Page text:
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Peter MarcusApril 17, 20175min381
Democrats on Monday advanced a measure that would require presidential candidates to disclose complete income tax returns in the wake of President Trump’s refusal to do so. House Bill 1328 passed the House Finance Committee on a party-line 7-5 vote. The legislation faces an uphill battle in the divided legislature. The bill would require candidates for […]

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Clifford D. MayClifford D. MayFebruary 2, 20178min404

In an inaugural address that was more purposeful than poetic, President Trump last Friday vowed to “unite the civilized world against radical Islamic terrorism, which we will eradicate from the face of the Earth.” I hope we can agree, across party and ideological lines, that those are worthwhile objectives. But let’s acknowledge, too, that achieving them will require a much more strenuous and strategic effort than previous administrations have undertaken. The least likely place for uniting nations: the United Nations, an organization that has never managed even to define terrorism. A few U.N. members fight terrorism day after day (e.g. Egypt, Jordan, Israel). Others, however, condone and even sponsor it (e.g. Iran). The U.N. includes representatives of both the civilized and uncivilized worlds, and cannot be said to prefer one over the other.


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Clifford D. MayClifford D. MayJanuary 12, 20179min879

It’s apparent that Donald J. Trump was — to employ a neologism coined by President George W. Bush 16 years ago — misunderestimated. But those who gave odds that he couldn’t transform from a successful businessman into a successful politician are now betting he can’t transform from a successful politician into a successful statesman. Meanwhile, his admirers expect the world of him. And worlds are notoriously difficult to deliver. These facts lead to this conclusion: It will be hugely helpful if the new president can make a strong start, by which I mean demonstrating leadership and vision and, most important, achieving a few quick but significant victories.


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Ken ThomasKen ThomasDecember 10, 20168min426

President-elect Donald Trump is partaking in one of the nation's most storied football rivalries, saluting U.S. troops at the annual Army-Navy game on Saturday as he prepares to enter the White House. The future commander-in-chief planned to attend the 117th game between the military academies at West Point and Annapolis, which is being held on relatively neutral ground, at M&T Bank Stadium in Baltimore, Maryland. Trump tweeted on Saturday morning that he was going to the game "as a show of support for our Armed Forces."


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Colorado PoliticsColorado PoliticsNovember 23, 20162min287

Over the course of my adult life, I have had the privilege to vote in eight presidential elections. In four of those contests, my candidate won, and in four the opposite happened. Sometimes I expected to vote for a winner and was disheartened when the result was contrary and other times I was pleasantly surprised. In all eight elections, I was forced — at some point — to contemplate the consequences of the opposite party winning the White House. In every one of those elections, I could think of at least a handful of areas where I could find common ground and areas where I was optimistic in how the other candidate might perform in office. With hindsight, my hopes were not always correct, but I was at least prepared for what might come.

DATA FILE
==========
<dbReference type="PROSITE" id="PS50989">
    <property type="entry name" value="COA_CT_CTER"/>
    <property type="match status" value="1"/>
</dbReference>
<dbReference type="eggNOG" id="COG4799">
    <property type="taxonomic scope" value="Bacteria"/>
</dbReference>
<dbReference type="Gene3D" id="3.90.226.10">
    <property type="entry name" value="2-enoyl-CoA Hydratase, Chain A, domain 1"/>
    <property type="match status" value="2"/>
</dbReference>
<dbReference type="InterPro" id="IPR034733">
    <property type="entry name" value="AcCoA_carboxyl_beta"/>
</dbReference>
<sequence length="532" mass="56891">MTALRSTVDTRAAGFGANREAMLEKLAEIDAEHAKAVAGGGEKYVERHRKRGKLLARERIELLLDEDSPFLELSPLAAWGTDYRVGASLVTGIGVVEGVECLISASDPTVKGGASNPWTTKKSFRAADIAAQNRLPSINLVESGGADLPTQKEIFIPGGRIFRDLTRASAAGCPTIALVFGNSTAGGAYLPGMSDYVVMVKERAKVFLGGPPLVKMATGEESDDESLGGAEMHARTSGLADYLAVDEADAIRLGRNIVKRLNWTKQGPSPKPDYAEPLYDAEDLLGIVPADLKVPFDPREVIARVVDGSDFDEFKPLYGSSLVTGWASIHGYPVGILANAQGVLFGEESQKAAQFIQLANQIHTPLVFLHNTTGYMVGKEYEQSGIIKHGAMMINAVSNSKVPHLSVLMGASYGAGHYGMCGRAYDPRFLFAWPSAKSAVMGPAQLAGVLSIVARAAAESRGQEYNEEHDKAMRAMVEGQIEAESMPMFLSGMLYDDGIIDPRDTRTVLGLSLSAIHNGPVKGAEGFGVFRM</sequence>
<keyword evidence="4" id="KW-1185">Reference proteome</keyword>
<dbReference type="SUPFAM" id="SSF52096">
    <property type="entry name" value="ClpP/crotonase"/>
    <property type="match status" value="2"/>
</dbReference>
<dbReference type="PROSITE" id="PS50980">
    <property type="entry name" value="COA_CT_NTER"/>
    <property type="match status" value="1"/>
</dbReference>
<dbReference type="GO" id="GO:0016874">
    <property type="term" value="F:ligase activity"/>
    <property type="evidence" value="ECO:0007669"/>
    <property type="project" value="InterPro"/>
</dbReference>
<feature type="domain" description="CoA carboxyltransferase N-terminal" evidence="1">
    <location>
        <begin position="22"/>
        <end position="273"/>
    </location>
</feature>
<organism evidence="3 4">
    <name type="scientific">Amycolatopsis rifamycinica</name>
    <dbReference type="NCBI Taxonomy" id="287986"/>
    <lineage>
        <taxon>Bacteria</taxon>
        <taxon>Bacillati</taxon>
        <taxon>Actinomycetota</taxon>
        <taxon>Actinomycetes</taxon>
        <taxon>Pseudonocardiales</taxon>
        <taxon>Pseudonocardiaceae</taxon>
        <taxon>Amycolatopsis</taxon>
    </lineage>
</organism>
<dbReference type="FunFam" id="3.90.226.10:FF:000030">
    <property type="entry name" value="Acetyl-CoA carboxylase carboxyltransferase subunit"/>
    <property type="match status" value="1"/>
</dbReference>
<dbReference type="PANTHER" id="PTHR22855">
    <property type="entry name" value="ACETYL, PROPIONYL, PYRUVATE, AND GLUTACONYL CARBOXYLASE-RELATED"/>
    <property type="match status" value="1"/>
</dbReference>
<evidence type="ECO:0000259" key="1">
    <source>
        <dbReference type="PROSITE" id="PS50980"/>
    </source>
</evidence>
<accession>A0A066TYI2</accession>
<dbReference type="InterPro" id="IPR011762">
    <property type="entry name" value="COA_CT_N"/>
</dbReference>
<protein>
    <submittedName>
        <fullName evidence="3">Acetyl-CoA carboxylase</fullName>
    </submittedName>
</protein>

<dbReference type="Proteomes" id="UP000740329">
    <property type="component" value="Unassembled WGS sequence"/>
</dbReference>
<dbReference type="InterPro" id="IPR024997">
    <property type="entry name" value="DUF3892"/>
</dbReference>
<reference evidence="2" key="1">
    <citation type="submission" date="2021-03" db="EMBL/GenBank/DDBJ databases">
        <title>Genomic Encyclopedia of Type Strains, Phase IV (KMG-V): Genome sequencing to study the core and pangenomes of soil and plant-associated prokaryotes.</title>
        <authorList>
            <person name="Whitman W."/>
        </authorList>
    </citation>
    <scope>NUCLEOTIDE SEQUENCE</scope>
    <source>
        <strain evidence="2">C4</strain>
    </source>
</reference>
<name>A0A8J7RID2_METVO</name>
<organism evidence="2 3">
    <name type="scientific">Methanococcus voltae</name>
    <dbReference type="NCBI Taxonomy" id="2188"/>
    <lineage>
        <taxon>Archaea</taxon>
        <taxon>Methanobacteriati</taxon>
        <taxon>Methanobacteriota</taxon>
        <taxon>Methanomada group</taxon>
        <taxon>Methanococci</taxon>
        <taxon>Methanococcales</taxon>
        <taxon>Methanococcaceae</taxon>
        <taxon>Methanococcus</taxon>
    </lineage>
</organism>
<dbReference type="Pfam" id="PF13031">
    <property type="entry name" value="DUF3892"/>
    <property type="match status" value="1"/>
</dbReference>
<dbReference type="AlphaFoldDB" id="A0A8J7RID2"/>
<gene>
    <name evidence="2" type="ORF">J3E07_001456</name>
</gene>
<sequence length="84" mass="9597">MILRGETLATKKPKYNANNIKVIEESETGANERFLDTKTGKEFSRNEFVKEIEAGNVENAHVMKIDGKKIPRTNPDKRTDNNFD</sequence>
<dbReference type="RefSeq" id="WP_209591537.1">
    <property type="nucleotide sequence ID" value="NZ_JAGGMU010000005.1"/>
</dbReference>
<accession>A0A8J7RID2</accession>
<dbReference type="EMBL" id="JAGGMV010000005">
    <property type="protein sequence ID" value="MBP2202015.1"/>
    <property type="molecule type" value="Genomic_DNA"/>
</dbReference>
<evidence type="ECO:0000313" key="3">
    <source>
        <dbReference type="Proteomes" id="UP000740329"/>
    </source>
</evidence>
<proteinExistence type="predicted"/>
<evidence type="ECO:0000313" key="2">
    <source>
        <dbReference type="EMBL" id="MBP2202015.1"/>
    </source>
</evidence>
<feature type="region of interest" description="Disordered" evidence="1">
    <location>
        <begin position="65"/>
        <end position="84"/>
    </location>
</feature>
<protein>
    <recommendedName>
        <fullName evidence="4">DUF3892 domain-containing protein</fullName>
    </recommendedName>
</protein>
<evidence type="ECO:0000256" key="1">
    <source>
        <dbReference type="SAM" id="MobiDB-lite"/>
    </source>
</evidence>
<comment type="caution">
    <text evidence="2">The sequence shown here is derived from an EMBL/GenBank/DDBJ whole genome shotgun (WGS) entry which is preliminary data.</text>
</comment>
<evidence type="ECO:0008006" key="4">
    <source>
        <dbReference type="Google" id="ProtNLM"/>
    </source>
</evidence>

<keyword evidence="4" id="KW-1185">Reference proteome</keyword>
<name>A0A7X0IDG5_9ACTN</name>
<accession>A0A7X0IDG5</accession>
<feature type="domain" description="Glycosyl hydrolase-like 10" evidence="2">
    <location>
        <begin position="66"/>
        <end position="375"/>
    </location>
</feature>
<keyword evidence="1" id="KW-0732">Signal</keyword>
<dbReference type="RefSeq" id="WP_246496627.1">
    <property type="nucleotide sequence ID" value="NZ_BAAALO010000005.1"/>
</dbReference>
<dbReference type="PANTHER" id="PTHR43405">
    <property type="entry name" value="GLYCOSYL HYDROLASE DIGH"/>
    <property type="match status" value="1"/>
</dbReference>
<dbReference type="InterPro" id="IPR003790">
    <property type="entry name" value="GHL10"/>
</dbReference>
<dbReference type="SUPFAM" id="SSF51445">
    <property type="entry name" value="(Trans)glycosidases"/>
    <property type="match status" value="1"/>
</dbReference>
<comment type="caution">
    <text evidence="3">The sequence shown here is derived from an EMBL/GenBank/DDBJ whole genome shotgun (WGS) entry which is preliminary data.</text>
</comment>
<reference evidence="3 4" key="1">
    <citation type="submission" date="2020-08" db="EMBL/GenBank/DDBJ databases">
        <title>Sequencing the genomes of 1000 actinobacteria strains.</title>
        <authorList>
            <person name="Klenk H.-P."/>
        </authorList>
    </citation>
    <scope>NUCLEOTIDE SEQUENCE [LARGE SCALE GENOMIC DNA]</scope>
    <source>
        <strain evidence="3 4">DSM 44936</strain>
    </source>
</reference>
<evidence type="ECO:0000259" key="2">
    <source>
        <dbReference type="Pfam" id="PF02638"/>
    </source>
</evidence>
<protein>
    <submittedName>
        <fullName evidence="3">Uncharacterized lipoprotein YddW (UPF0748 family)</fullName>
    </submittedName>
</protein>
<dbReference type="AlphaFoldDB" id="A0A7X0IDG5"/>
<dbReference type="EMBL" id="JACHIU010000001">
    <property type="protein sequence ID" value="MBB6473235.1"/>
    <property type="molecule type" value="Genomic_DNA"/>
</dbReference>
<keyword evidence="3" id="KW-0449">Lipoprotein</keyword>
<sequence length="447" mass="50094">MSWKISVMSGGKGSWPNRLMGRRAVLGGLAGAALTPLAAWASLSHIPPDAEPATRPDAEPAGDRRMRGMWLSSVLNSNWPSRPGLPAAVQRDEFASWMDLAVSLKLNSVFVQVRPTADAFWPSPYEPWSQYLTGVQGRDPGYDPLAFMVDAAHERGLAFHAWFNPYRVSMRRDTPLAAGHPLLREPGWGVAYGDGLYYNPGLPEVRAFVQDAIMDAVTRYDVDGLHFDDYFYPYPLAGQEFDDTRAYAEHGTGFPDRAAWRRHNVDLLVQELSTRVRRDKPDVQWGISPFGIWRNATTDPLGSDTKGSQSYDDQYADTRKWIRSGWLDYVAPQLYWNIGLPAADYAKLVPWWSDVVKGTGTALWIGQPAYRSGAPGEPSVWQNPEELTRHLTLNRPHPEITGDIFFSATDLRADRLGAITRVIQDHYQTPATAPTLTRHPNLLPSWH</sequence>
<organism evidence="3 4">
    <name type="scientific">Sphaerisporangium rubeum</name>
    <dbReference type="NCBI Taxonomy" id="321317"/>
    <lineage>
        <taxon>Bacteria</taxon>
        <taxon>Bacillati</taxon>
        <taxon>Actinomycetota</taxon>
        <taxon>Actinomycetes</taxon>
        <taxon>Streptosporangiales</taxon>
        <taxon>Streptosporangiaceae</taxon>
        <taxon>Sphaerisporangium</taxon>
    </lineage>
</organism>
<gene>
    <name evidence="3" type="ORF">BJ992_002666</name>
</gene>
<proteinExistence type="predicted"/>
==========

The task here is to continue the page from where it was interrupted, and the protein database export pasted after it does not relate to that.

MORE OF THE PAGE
Colorado PoliticsColorado PoliticsNovember 22, 201616min367

DENVER — Good Tuesday to you and yours. If it’s a traveling day (“over the river and through the woods …") for you, we do hope you arrive safely and possibly hungry. As you’ll notice, we are sharing several topics concerning our law enforcement today. With the recent police shootings (four this weekend) they have been top of mind and frankly … in our prayers. As Thanksgiving approaches, we hope you will keep those who wear a badge in your thoughts and prayers as well. More today as well ... Let’s get started!


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Julie PaceJulie PaceNovember 12, 20168min350

Donald Trump may take a victory tour to states that elected him president, an aide said Saturday, as boisterous protests unfolded outside the tower where he holed up with members of his transition team and fielded calls congratulating him. While he's announced one decision — putting Vice President-elect Mike Pence in charge of the transition instead of Chris Christie — Trump must identify other people for top White House jobs and Cabinet posts. The president-elect remained out of sight at Trump Tower, with streets outside swarming with thousands objecting to the results of Election Day. At one point, documentary filmmaker Michael Moore, a liberal critic of Trump who nevertheless had predicted his victory, entered the tower lobby with a camera crew in tow and asked to see Trump. "I just thought I'd see if I could get into Trump Tower and ride the famous escalator," said Moore, who did just that until he reached the fourth floor and the Secret Service told him he could go no higher.